Saturday marked the 25th anniversary of Pearl Jam’s most successful album, Ten. It spawned several hit singles, helped push the Seattle music scene to the forefront, and sold over 13 million copies in the US alone.
Here are ten things perhaps you didn’t know about Ten.
1. Ten was recorded on a relatively low budget.
According to bassist Jeff Ament, the band spent $25,000 to record it, and about $75,000 mixing the album. The band had formed out of the demise of Mother Love Bone, after lead singer Andy Wood died of a heroin overdose in March 1990. Surviving members then formed Pearl Jam, and were determined to avoid the excesses the previous band failed to overcome.
2. Ten peaked at Number Two in both the US and Canadian album charts, because of two artists hogging the #1 spot.
In the US, it was Billy Ray Cyrus (believe it or not) that prevented Pearl Jam from being the top-selling album in the country. His debut Some Gave All spent 17 weeks at #1, and Ten just couldn’t outsell Billy Ray and that flowing mullet.
In Canada, it was Barenaked Ladies’ debut, Gordon, that blocked Pearl Jam from #1. Gordon was the best-selling album in Canada for seven weeks in a row in the summer and fall of 1992.
3. “Even Flow” may have become one of Pearl Jam’s biggest hits, but it took forever to record.
In an interview in 2009, guitarist Mike McCready said the band recorded it at least 50 times during the album sessions and it just never sounded right. In the end, Pearl Jam was never really satisfied with the end result, and even re-recorded again for the soundtrack to the 1992 film, Singles.
4. Mike McCready’s guitar solo in Alive was inspired by Ace Frehley.
He was a really big fan of the Kiss guitarist, especially on his lead work in the Kiss’ song, She. McCready had that in mind when recording the lead parts for Alive, and it worked well with the chord progressions Stone Gossard had written for the song.
5. Alive was actually a demo recording.
In January 1991, Pearl Jam–who were recording under the name Mookie Blaylock–recorded several songs including Alive at Seattle’s London Bridge studio as part of a demo session. When it came time to officially record the album a couple months later, Pearl Jam felt the newer recordings lacked the power and energy of the original demo. So they decided to use that demo, and overdubbed a new McCready solo for the ending.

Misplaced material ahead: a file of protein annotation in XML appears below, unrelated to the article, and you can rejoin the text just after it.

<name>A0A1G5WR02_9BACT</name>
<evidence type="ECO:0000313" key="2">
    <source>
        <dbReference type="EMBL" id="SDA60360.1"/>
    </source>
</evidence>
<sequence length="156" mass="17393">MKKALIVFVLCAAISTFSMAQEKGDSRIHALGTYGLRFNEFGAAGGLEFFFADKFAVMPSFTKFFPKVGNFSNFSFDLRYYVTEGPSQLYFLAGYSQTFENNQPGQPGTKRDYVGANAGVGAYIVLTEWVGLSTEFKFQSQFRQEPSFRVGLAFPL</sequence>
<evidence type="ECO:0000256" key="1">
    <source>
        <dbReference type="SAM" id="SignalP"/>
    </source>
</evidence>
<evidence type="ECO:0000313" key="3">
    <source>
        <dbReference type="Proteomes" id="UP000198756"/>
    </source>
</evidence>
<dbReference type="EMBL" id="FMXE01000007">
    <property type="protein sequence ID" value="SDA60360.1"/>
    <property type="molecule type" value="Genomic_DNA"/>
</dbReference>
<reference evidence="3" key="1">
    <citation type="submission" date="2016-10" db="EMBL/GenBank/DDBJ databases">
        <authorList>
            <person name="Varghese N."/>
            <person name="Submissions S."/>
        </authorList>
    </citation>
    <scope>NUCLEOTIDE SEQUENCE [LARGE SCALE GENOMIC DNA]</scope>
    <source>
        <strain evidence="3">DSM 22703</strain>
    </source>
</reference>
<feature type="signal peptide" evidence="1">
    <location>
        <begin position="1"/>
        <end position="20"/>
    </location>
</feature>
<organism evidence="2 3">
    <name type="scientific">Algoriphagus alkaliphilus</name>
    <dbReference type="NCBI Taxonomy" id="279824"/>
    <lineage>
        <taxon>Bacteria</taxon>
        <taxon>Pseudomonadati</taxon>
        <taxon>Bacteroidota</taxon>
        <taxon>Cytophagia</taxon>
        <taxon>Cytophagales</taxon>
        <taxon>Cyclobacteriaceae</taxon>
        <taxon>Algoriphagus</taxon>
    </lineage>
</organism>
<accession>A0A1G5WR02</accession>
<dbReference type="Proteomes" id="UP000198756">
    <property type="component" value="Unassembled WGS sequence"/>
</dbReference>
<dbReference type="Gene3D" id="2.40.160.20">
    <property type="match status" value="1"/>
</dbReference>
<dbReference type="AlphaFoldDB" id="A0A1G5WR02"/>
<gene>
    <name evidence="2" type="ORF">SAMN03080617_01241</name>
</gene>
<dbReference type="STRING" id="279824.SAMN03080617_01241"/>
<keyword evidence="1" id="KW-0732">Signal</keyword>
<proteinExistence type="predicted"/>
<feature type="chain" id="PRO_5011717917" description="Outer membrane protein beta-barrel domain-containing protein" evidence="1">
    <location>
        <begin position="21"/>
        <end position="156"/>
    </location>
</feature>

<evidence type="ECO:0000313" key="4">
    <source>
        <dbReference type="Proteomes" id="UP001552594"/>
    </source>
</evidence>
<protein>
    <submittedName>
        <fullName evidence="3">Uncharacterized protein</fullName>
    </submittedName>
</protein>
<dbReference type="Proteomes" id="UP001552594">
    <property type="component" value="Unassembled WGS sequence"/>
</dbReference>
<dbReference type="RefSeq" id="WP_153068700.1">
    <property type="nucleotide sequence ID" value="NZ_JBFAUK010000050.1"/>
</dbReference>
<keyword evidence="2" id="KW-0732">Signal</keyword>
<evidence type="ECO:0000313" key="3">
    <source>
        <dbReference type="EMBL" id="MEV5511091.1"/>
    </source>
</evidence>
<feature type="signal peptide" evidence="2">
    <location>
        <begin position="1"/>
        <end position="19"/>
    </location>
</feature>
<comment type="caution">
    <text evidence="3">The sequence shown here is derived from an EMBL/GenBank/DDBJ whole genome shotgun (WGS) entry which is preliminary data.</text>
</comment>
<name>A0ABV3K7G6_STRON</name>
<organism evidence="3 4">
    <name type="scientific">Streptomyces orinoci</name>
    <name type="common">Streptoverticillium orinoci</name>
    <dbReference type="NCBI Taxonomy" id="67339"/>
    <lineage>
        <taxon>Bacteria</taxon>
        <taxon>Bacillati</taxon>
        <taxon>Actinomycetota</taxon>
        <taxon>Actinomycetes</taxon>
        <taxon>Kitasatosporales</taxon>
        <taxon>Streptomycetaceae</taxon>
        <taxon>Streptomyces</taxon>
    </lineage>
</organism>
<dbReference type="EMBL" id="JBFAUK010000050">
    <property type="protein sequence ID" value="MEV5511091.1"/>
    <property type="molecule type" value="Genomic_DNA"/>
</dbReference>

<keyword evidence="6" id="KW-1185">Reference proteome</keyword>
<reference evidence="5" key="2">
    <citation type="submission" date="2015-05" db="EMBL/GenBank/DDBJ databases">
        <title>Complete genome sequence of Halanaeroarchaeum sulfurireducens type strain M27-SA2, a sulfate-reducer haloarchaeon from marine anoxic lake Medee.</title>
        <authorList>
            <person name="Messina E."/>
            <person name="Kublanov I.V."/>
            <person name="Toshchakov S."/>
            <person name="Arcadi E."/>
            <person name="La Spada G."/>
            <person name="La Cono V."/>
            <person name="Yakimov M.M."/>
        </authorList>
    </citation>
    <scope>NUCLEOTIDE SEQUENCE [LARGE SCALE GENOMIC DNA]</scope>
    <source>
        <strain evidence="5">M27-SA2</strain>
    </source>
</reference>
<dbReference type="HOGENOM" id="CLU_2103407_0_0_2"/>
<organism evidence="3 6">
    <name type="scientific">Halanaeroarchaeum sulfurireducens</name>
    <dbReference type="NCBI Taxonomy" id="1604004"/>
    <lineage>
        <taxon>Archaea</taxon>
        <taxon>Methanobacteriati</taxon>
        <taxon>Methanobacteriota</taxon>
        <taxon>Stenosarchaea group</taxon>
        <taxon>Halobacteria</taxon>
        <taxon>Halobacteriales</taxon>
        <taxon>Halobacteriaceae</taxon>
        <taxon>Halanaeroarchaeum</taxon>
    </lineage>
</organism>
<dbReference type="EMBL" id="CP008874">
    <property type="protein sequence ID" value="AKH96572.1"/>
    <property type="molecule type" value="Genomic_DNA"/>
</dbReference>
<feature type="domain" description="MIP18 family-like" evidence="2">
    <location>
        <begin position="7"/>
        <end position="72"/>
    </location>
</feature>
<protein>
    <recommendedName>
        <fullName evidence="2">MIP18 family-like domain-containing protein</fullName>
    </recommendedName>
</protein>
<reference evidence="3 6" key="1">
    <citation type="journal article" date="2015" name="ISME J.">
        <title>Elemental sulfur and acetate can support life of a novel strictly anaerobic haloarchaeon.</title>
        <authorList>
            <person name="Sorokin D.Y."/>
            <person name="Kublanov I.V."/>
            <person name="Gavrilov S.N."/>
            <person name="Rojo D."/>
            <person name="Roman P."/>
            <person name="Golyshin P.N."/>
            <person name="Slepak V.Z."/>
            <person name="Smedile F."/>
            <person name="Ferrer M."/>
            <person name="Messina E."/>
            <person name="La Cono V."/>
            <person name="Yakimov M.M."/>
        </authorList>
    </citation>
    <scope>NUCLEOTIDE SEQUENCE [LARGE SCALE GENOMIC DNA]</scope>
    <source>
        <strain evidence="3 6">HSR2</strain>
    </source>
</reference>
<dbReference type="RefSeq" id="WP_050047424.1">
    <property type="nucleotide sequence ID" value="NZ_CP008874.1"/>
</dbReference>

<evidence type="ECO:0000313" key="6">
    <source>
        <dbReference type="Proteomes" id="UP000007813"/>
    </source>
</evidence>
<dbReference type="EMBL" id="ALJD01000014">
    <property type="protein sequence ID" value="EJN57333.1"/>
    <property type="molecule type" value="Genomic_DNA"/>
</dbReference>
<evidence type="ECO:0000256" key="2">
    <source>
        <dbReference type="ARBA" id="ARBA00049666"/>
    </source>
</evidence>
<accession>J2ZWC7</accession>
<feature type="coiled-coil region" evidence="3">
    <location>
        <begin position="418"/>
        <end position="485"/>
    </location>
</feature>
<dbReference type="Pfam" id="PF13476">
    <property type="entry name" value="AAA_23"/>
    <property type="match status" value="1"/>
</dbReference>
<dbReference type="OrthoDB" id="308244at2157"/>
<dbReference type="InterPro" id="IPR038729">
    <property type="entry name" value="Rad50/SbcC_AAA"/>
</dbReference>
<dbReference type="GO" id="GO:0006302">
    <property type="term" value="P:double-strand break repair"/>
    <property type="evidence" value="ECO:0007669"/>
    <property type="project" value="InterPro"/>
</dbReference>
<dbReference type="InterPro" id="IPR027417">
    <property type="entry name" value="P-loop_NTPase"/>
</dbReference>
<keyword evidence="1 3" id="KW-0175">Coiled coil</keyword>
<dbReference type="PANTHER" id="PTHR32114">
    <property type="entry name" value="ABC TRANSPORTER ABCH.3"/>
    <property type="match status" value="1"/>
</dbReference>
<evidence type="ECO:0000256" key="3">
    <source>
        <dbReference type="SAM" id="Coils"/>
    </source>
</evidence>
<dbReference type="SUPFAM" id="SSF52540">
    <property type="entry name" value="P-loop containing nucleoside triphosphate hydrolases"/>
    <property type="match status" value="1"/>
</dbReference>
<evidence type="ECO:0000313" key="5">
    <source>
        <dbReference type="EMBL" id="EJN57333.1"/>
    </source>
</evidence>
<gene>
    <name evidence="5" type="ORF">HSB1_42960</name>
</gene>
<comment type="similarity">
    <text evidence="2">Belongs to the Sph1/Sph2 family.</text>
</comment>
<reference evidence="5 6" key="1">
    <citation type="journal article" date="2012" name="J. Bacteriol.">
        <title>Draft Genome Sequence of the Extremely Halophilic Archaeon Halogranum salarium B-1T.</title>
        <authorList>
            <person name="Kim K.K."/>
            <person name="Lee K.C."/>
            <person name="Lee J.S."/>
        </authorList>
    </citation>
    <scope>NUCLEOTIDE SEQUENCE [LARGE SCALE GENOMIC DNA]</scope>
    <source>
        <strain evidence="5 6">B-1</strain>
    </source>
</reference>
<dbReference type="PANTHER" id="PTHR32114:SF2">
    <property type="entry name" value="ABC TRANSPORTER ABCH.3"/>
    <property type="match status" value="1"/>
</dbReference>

6. Pearl Jam refused to have Black released as a single.
Epic Records had wanted the emotional ballad as the album’s fourth single, but the band felt the song was too personal for heavy airplay and wasn’t meant to be a single. Regardless, radio stations picked up on the song due to listener demand, and Black peaked at No. 3 on Billboard’s Modern Rock Tracks in 1993.
7. Eddie Vedder wrote the lyrics to Oceans while being locked out of the studio.
Oceans was a perfect example of Vedder’s impressive ability to come up with lyrics for entire songs in the spur of the moment. He had accidentally been locked out of the rehearsal space the band had rented, after leaving to refill a parking meter. Vedder decided he might as well write something in the rain, between attempts to get back inside.
8. Oceans also featured an assortment of unusual percussion instruments.
The final mixes of the album were completed in June 1991 at Ridge Farm Studio in the UK. Because of how remote the studio was located, producer Tim Palmer had to improvise some last-minute percussion overdubs. He ended up using a pepper mill and a fire extinguisher, because (as he told Guitar World in 2002), “Necessity is the mother of invention.”
9. The “Pearl Jam” lettering in the album cover’s background was made by Jeff Ament.
It may look superimposed, but the giant lettering was actually a wooden cutout made by the band’s bassist. Ament was credited as art director in the album’s liner notes, and the lettering you see on Ten is the actual size.
10. Vinyl pressings of Ten weren’t available until three years after it came out on compact disc.
By August 1991, vinyl production was being phased out in favour of the mighty CD. Vinyl records were only made at that time for superstars, and Epic didn’t peg Pearl Jam as such. But when Ten soared to multi-platinum status, vinyl pressings hit the shelves by late 1994.